One Sound, Three Mics (Disquiet Junto 0228)

Each Thursday in the Disquiet Junto group on SoundCloud.com and at disquiet.com/junto, a new compositional challenge is set before the group’s members, who then have just over four days to upload a track in response to the assignment. Membership in the Junto is open: just join and participate. There’s no pressure to do every project. It’s weekly so that you know it’s there, every Thursday through Monday, when you have the time.

This project was posted in late morning, California time, on Thursday, May 12, 2016, with a deadline of 11:59pm wherever you are on Monday, May 16, 2016.

These are the instructions that went out to the group’s email list (at tinyletter.com/disquiet-junto):

Disquiet Junto Project 0228: Three Mics
Make a piece of music with one sound source recorded three different ways.

This week we’re going to explore how different microphones can alter the perception of a given instrument or other sound source.

Step 1: Find three microphones. (Music mic, laptop, cellphone, tablet, landline answering machine, etc.)

Step 2: Make three recordings, each of the same single sound source through a different one of the microphones from Step 1.

Step 3: Make a piece of music exploring the differences — some will be stark, others more nuanced — between those three recordings.

Step 4: Upload your completed track to the Disquiet Junto group on SoundCloud.

Step 5: Annotate your track with a brief explanation of your approach and process.

Step 6: Then listen to and comment on tracks uploaded by your fellow Disquiet Junto participants.

Deadline: This project was posted in late morning, California time, on Thursday, May 12, 2016, with a deadline of 11:59pm wherever you are on Monday, May 16, 2016.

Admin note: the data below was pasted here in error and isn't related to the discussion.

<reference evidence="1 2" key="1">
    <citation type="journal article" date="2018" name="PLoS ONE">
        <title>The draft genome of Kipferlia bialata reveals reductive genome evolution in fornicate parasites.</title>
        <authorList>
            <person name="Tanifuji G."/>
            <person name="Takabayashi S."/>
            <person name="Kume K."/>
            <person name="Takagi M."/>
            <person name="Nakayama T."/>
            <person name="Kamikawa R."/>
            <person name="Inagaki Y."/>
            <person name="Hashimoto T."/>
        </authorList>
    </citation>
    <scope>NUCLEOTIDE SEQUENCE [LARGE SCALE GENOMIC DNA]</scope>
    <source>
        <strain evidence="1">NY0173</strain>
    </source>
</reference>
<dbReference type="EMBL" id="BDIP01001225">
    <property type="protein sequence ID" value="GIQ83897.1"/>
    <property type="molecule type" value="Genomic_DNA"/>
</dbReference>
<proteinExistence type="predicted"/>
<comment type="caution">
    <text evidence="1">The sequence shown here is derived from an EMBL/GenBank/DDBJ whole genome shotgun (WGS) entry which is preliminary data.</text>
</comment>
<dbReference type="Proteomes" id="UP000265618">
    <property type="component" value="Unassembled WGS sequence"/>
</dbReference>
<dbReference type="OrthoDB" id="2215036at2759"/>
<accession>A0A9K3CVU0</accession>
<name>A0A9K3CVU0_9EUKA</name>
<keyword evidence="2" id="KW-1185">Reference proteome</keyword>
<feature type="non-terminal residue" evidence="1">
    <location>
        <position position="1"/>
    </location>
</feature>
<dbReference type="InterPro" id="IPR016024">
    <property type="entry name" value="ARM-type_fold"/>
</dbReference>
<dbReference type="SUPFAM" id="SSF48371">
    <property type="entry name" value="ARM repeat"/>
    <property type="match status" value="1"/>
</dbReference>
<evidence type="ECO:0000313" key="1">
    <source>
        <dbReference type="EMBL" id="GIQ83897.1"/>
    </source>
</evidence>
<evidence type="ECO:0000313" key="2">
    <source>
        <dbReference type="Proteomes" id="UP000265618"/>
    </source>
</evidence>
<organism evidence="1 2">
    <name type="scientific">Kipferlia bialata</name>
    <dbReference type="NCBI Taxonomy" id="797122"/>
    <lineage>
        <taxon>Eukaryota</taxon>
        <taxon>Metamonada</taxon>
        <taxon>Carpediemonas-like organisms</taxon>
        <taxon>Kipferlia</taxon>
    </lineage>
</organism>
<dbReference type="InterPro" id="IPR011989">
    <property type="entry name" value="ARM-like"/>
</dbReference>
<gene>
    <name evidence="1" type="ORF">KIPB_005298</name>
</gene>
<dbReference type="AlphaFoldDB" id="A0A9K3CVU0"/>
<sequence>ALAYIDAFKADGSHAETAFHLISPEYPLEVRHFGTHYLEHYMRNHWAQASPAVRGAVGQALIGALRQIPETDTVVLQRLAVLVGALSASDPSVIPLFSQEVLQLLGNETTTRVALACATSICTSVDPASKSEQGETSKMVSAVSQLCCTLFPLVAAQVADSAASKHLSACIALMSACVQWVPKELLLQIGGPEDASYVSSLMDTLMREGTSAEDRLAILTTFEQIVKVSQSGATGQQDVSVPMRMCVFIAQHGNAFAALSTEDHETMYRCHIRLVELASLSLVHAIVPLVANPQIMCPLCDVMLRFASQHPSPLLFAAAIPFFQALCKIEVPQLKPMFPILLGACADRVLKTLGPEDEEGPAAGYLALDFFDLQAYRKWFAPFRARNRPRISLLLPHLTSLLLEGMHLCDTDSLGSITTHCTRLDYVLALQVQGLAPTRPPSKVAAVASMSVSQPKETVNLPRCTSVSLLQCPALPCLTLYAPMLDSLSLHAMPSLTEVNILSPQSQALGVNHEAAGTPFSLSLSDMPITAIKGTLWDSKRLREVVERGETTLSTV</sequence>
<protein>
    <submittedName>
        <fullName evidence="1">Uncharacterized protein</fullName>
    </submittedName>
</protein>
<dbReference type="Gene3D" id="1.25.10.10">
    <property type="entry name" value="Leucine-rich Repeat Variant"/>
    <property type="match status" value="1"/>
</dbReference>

Length: The length is up to you, though between one and three minutes feels about right.

Upload: Please when posting your track on SoundCloud, only upload one track for this project, and be sure to include a description of your process in planning, composing, and recording it. This description is an essential element of the communicative process inherent in the Disquiet Junto. Photos, video, and lists of equipment are always appreciated.

Title/Tag: When adding your track to the Disquiet Junto group on Soundcloud.com, please in the title to your track include the term “disquiet0228.” Also use “disquiet0228” as a tag for your track.

Download: It is preferable that your track is set as downloadable, and that it allows for attributed remixing (i.e., a Creative Commons license permitting non-commercial sharing with attribution).

Linking: When posting the track, please be sure to include this information:

More on this 228th weekly Disquiet Junto project (“Make a piece of music with one sound source recorded three different ways”) at:

http://disquiet.com/0228/

More on the Disquiet Junto at:

http://disquiet.com/junto/

Join the Disquiet Junto at:

soundcloud.com/groups/disquiet-junto/

Subscribe to project announcements here:

http://tinyletter.com/disquiet-junto/

Disquiet Junto general discussion takes place at:

http://disquiet.com/forums/

Image associated with this project adopted from a photo by John Schneider, used thanks to a Creative Commons license:

4 Likes

There’s been a significant uptick in Disquiet Junto participation. As of this writing, there are now over 1,000 subscribers to the weekly project-announcement email list, and the most recent project had 8 first-timers among its participants. Will new folks joining every day, it’s a good time for three very brief tips.

Three main points for newcomers to the Disquiet Junto:

  1. Process: If you don’t join the Junto group on SoundCloud and share your track with the group, very few people will find your track, and I won’t know to add it manually to the project-specific playlist.

  2. Pressure: There is absolutely no pressure to join in every week, every project. The point of the Junto being weekly (starts every Thursday, ends every Monday at 11:59pm) is it’s there when you find the time and interest.

  3. Participation: Participation doesn’t just mean posting tracks. It also means, among other things, listening to and commenting on each other’s tracks and weighing in on Twitter (and, to a lesser extent, Facebook), where there’s plenty of communication about what folks are up to.

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The first two pieces in the project are up. New ones will be added to this playlist as they appear:

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now i can listen and comment on the rest

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So glad you could join in.

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